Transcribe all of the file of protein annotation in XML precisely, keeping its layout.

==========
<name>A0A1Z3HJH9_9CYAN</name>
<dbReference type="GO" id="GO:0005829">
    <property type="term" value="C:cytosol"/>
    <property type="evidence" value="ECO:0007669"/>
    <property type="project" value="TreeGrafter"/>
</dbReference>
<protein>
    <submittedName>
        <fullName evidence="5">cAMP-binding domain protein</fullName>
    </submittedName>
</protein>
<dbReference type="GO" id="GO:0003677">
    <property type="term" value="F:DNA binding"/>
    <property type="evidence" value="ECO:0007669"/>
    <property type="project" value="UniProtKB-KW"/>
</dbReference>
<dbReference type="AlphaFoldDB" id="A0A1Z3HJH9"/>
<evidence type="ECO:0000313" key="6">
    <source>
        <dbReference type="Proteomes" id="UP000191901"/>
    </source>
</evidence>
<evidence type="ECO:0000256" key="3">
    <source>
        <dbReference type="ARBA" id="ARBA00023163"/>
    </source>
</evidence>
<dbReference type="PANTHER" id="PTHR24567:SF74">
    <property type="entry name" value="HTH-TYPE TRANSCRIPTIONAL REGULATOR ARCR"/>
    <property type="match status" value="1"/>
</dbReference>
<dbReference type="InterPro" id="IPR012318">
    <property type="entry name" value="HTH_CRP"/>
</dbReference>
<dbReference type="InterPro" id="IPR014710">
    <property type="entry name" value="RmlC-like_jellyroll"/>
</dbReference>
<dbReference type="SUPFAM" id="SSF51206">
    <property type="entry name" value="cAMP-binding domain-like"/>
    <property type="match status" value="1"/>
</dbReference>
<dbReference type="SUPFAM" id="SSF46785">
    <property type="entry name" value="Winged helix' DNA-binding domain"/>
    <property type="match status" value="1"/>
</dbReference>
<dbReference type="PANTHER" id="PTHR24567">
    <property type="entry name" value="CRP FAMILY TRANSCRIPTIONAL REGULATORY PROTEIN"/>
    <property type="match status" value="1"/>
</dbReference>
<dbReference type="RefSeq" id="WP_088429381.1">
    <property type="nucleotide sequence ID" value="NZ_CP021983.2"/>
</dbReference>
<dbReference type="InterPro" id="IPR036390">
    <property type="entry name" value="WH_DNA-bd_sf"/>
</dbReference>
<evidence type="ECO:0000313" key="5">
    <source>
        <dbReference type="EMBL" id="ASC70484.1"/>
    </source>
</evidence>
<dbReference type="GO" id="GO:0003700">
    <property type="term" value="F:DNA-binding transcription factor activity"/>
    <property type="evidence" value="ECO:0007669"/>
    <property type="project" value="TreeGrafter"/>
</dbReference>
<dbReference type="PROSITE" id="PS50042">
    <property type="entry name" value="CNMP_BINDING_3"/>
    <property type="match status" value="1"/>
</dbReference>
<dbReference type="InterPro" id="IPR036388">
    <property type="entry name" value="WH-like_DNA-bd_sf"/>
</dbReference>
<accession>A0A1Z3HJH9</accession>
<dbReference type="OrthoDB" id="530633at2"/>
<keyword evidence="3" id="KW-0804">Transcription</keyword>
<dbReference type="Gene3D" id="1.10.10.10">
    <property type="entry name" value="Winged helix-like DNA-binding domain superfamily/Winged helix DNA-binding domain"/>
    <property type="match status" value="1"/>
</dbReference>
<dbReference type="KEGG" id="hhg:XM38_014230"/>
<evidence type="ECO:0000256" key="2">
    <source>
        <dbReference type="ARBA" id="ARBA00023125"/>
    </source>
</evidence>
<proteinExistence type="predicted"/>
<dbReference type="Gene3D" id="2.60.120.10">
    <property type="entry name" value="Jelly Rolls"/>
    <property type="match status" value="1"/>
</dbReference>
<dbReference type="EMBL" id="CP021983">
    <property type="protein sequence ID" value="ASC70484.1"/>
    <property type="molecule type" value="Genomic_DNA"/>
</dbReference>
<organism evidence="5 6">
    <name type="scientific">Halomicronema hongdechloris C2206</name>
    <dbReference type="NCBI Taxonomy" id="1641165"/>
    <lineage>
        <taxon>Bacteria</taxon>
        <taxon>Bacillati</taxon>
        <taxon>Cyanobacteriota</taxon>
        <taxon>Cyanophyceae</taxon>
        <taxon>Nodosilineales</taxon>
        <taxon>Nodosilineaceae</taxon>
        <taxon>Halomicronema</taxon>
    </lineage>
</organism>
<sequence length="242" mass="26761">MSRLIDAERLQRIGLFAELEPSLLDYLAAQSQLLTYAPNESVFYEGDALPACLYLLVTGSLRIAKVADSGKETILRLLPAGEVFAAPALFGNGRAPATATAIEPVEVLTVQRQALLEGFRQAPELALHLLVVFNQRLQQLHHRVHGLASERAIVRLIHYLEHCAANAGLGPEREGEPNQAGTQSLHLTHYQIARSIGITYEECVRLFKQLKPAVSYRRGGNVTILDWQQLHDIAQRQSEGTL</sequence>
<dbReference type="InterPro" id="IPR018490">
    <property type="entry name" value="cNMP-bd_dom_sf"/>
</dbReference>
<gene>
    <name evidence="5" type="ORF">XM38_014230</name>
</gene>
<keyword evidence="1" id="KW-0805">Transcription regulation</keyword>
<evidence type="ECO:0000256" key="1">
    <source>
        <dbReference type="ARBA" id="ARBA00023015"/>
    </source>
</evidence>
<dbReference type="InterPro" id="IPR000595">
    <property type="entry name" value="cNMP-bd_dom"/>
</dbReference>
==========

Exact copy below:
<name>A0A1Z3HJH9_9CYAN</name>
<dbReference type="GO" id="GO:0005829">
    <property type="term" value="C:cytosol"/>
    <property type="evidence" value="ECO:0007669"/>
    <property type="project" value="TreeGrafter"/>
</dbReference>
<protein>
    <submittedName>
        <fullName evidence="5">cAMP-binding domain protein</fullName>
    </submittedName>
</protein>
<dbReference type="GO" id="GO:0003677">
    <property type="term" value="F:DNA binding"/>
    <property type="evidence" value="ECO:0007669"/>
    <property type="project" value="UniProtKB-KW"/>
</dbReference>
<dbReference type="AlphaFoldDB" id="A0A1Z3HJH9"/>
<evidence type="ECO:0000313" key="6">
    <source>
        <dbReference type="Proteomes" id="UP000191901"/>
    </source>
</evidence>
<evidence type="ECO:0000256" key="3">
    <source>
        <dbReference type="ARBA" id="ARBA00023163"/>
    </source>
</evidence>
<dbReference type="PANTHER" id="PTHR24567:SF74">
    <property type="entry name" value="HTH-TYPE TRANSCRIPTIONAL REGULATOR ARCR"/>
    <property type="match status" value="1"/>
</dbReference>
<dbReference type="InterPro" id="IPR012318">
    <property type="entry name" value="HTH_CRP"/>
</dbReference>
<dbReference type="InterPro" id="IPR014710">
    <property type="entry name" value="RmlC-like_jellyroll"/>
</dbReference>
<dbReference type="SUPFAM" id="SSF51206">
    <property type="entry name" value="cAMP-binding domain-like"/>
    <property type="match status" value="1"/>
</dbReference>
<dbReference type="SUPFAM" id="SSF46785">
    <property type="entry name" value="Winged helix' DNA-binding domain"/>
    <property type="match status" value="1"/>
</dbReference>
<dbReference type="PANTHER" id="PTHR24567">
    <property type="entry name" value="CRP FAMILY TRANSCRIPTIONAL REGULATORY PROTEIN"/>
    <property type="match status" value="1"/>
</dbReference>
<dbReference type="RefSeq" id="WP_088429381.1">
    <property type="nucleotide sequence ID" value="NZ_CP021983.2"/>
</dbReference>
<dbReference type="InterPro" id="IPR036390">
    <property type="entry name" value="WH_DNA-bd_sf"/>
</dbReference>
<evidence type="ECO:0000313" key="5">
    <source>
        <dbReference type="EMBL" id="ASC70484.1"/>
    </source>
</evidence>
<dbReference type="GO" id="GO:0003700">
    <property type="term" value="F:DNA-binding transcription factor activity"/>
    <property type="evidence" value="ECO:0007669"/>
    <property type="project" value="TreeGrafter"/>
</dbReference>
<dbReference type="PROSITE" id="PS50042">
    <property type="entry name" value="CNMP_BINDING_3"/>
    <property type="match status" value="1"/>
</dbReference>
<dbReference type="InterPro" id="IPR036388">
    <property type="entry name" value="WH-like_DNA-bd_sf"/>
</dbReference>
<accession>A0A1Z3HJH9</accession>
<dbReference type="OrthoDB" id="530633at2"/>
<keyword evidence="3" id="KW-0804">Transcription</keyword>
<dbReference type="Gene3D" id="1.10.10.10">
    <property type="entry name" value="Winged helix-like DNA-binding domain superfamily/Winged helix DNA-binding domain"/>
    <property type="match status" value="1"/>
</dbReference>
<dbReference type="KEGG" id="hhg:XM38_014230"/>
<evidence type="ECO:0000256" key="2">
    <source>
        <dbReference type="ARBA" id="ARBA00023125"/>
    </source>
</evidence>
<proteinExistence type="predicted"/>
<dbReference type="Gene3D" id="2.60.120.10">
    <property type="entry name" value="Jelly Rolls"/>
    <property type="match status" value="1"/>
</dbReference>
<dbReference type="EMBL" id="CP021983">
    <property type="protein sequence ID" value="ASC70484.1"/>
    <property type="molecule type" value="Genomic_DNA"/>
</dbReference>
<organism evidence="5 6">
    <name type="scientific">Halomicronema hongdechloris C2206</name>
    <dbReference type="NCBI Taxonomy" id="1641165"/>
    <lineage>
        <taxon>Bacteria</taxon>
        <taxon>Bacillati</taxon>
        <taxon>Cyanobacteriota</taxon>
        <taxon>Cyanophyceae</taxon>
        <taxon>Nodosilineales</taxon>
        <taxon>Nodosilineaceae</taxon>
        <taxon>Halomicronema</taxon>
    </lineage>
</organism>
<sequence length="242" mass="26761">MSRLIDAERLQRIGLFAELEPSLLDYLAAQSQLLTYAPNESVFYEGDALPACLYLLVTGSLRIAKVADSGKETILRLLPAGEVFAAPALFGNGRAPATATAIEPVEVLTVQRQALLEGFRQAPELALHLLVVFNQRLQQLHHRVHGLASERAIVRLIHYLEHCAANAGLGPEREGEPNQAGTQSLHLTHYQIARSIGITYEECVRLFKQLKPAVSYRRGGNVTILDWQQLHDIAQRQSEGTL</sequence>
<dbReference type="InterPro" id="IPR018490">
    <property type="entry name" value="cNMP-bd_dom_sf"/>
</dbReference>
<gene>
    <name evidence="5" type="ORF">XM38_014230</name>
</gene>
<keyword evidence="1" id="KW-0805">Transcription regulation</keyword>
<evidence type="ECO:0000256" key="1">
    <source>
        <dbReference type="ARBA" id="ARBA00023015"/>
    </source>
</evidence>
<dbReference type="InterPro" id="IPR000595">
    <property type="entry name" value="cNMP-bd_dom"/>
</dbReference>